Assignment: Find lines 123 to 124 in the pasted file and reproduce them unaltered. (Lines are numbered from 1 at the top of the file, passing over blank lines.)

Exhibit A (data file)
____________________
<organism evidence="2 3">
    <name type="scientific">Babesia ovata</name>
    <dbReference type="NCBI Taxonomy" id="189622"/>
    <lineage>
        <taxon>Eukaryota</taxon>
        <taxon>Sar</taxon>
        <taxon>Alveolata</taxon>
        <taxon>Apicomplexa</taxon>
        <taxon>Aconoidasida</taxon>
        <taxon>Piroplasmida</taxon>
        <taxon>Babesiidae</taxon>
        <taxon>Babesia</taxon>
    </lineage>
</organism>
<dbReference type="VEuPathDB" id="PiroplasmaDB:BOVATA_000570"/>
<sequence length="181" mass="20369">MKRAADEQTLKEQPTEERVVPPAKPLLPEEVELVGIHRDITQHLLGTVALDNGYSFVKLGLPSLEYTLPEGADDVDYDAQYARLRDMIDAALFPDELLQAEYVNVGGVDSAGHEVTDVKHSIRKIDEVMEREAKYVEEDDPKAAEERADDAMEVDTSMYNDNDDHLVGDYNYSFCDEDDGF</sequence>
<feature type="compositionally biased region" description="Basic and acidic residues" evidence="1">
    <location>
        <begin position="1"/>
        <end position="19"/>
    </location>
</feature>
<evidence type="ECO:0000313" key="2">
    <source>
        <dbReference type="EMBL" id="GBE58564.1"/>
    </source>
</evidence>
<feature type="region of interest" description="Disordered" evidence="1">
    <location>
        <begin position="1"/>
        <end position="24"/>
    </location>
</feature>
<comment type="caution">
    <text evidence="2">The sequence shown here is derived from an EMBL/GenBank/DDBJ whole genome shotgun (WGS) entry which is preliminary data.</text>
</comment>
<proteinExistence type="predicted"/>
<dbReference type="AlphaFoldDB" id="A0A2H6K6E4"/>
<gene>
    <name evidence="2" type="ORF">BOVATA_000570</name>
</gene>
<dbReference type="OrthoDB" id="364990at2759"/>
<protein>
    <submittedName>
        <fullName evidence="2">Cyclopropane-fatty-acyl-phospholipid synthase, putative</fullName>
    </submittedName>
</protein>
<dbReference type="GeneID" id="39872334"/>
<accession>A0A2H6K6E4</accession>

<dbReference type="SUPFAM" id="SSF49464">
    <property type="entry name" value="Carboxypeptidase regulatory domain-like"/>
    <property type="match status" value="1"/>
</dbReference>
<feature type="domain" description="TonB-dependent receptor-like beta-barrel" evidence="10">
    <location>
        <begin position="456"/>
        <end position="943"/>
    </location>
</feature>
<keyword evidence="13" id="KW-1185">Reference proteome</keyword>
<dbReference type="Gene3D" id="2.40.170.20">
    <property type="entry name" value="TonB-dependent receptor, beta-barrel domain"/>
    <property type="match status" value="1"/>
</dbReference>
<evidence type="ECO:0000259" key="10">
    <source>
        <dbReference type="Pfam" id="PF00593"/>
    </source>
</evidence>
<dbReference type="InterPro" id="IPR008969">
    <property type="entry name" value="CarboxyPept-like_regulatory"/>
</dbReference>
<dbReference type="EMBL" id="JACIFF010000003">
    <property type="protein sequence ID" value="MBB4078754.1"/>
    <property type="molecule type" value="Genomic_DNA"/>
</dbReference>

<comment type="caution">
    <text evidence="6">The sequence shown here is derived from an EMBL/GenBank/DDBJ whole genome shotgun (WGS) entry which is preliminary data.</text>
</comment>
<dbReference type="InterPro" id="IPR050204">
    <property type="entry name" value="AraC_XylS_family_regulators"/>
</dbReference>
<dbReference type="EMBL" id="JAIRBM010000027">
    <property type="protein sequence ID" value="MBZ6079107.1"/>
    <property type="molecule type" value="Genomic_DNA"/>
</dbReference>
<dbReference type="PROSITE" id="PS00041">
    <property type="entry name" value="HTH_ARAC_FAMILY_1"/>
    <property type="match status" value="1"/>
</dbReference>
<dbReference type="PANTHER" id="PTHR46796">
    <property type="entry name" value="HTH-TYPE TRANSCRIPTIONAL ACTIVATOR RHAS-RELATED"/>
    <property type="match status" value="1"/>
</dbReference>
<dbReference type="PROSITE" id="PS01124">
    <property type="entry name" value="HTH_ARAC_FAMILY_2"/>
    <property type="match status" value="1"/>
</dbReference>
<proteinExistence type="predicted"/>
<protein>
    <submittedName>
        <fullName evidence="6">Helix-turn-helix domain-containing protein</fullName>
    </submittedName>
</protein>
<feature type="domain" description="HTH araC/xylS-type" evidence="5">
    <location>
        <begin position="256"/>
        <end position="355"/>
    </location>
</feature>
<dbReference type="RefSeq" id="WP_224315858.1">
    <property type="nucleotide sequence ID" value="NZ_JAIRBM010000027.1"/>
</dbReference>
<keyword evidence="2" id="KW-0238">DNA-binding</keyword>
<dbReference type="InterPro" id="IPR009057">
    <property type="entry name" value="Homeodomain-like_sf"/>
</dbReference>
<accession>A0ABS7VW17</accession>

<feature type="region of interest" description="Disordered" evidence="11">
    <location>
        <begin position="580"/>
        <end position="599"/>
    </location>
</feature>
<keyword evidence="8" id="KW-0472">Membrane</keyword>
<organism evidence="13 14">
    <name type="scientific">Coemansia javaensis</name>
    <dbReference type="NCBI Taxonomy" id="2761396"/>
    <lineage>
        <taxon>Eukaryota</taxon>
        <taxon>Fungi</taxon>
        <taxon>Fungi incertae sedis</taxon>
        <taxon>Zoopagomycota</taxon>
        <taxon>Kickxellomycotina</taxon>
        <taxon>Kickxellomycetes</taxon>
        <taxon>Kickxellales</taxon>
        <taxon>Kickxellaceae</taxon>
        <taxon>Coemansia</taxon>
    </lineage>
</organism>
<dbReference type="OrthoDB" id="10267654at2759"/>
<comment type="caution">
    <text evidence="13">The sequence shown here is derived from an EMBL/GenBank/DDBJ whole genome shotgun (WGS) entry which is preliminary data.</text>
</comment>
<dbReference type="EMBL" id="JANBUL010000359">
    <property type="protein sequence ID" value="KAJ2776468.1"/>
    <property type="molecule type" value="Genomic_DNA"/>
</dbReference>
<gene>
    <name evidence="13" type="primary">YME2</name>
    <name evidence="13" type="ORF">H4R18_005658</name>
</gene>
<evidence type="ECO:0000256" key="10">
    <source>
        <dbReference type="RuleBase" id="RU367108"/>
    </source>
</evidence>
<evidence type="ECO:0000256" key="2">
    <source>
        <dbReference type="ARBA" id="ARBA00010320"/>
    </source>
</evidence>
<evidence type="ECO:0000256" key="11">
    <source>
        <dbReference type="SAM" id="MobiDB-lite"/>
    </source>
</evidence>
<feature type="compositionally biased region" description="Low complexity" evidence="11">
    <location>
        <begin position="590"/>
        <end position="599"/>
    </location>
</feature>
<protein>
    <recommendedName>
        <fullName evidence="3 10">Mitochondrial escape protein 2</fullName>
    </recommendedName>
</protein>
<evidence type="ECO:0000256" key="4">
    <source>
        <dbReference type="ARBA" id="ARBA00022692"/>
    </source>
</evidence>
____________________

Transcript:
    </location>
</feature>